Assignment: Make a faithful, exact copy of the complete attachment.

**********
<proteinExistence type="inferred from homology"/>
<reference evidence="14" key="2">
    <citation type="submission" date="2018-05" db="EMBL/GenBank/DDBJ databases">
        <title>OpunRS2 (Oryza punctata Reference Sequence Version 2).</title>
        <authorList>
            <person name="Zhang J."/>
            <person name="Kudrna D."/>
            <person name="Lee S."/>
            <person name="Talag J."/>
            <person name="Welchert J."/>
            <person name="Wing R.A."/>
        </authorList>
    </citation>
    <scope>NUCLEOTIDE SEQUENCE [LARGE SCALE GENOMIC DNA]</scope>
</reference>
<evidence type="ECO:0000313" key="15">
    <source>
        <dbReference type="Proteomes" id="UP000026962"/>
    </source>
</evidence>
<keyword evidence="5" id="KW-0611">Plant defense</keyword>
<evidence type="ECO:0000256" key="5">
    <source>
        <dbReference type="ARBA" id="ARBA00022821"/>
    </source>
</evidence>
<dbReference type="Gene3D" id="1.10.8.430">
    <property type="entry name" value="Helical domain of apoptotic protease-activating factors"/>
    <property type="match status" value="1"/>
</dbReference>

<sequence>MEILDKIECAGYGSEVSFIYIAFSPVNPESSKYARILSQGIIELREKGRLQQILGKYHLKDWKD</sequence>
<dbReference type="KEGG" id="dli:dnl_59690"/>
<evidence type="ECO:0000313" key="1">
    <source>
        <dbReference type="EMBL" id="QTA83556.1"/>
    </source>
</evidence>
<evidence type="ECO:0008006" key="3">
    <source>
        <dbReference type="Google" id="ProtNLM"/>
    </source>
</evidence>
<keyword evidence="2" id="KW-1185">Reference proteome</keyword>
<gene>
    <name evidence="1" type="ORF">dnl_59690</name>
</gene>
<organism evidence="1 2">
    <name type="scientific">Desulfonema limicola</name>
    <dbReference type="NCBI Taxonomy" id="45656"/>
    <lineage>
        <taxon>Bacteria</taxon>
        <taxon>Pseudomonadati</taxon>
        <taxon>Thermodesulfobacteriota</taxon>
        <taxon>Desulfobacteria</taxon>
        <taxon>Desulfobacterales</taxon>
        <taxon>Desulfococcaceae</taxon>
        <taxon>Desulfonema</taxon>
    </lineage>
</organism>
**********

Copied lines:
<proteinExistence type="inferred from homology"/>
<reference evidence="14" key="2">
    <citation type="submission" date="2018-05" db="EMBL/GenBank/DDBJ databases">
        <title>OpunRS2 (Oryza punctata Reference Sequence Version 2).</title>
        <authorList>
            <person name="Zhang J."/>
            <person name="Kudrna D."/>
            <person name="Lee S."/>
            <person name="Talag J."/>
            <person name="Welchert J."/>
            <person name="Wing R.A."/>
        </authorList>
    </citation>
    <scope>NUCLEOTIDE SEQUENCE [LARGE SCALE GENOMIC DNA]</scope>
</reference>
<evidence type="ECO:0000313" key="15">
    <source>
        <dbReference type="Proteomes" id="UP000026962"/>
    </source>
</evidence>
<keyword evidence="5" id="KW-0611">Plant defense</keyword>
<evidence type="ECO:0000256" key="5">
    <source>
        <dbReference type="ARBA" id="ARBA00022821"/>
    </source>
</evidence>
<dbReference type="Gene3D" id="1.10.8.430">
    <property type="entry name" value="Helical domain of apoptotic protease-activating factors"/>
    <property type="match status" value="1"/>
</dbReference>

<sequence>MEILDKIECAGYGSEVSFIYIAFSPVNPESSKYARILSQGIIELREKGRLQQILGKYHLKDWKD</sequence>
<dbReference type="KEGG" id="dli:dnl_59690"/>
<evidence type="ECO:0000313" key="1">
    <source>
        <dbReference type="EMBL" id="QTA83556.1"/>
    </source>
</evidence>
<evidence type="ECO:0008006" key="3">
    <source>
        <dbReference type="Google" id="ProtNLM"/>
    </source>
</evidence>
<keyword evidence="2" id="KW-1185">Reference proteome</keyword>
<gene>
    <name evidence="1" type="ORF">dnl_59690</name>
</gene>
<organism evidence="1 2">
    <name type="scientific">Desulfonema limicola</name>
    <dbReference type="NCBI Taxonomy" id="45656"/>
    <lineage>
        <taxon>Bacteria</taxon>
        <taxon>Pseudomonadati</taxon>
        <taxon>Thermodesulfobacteriota</taxon>
        <taxon>Desulfobacteria</taxon>
        <taxon>Desulfobacterales</taxon>
        <taxon>Desulfococcaceae</taxon>
        <taxon>Desulfonema</taxon>
    </lineage>
</organism>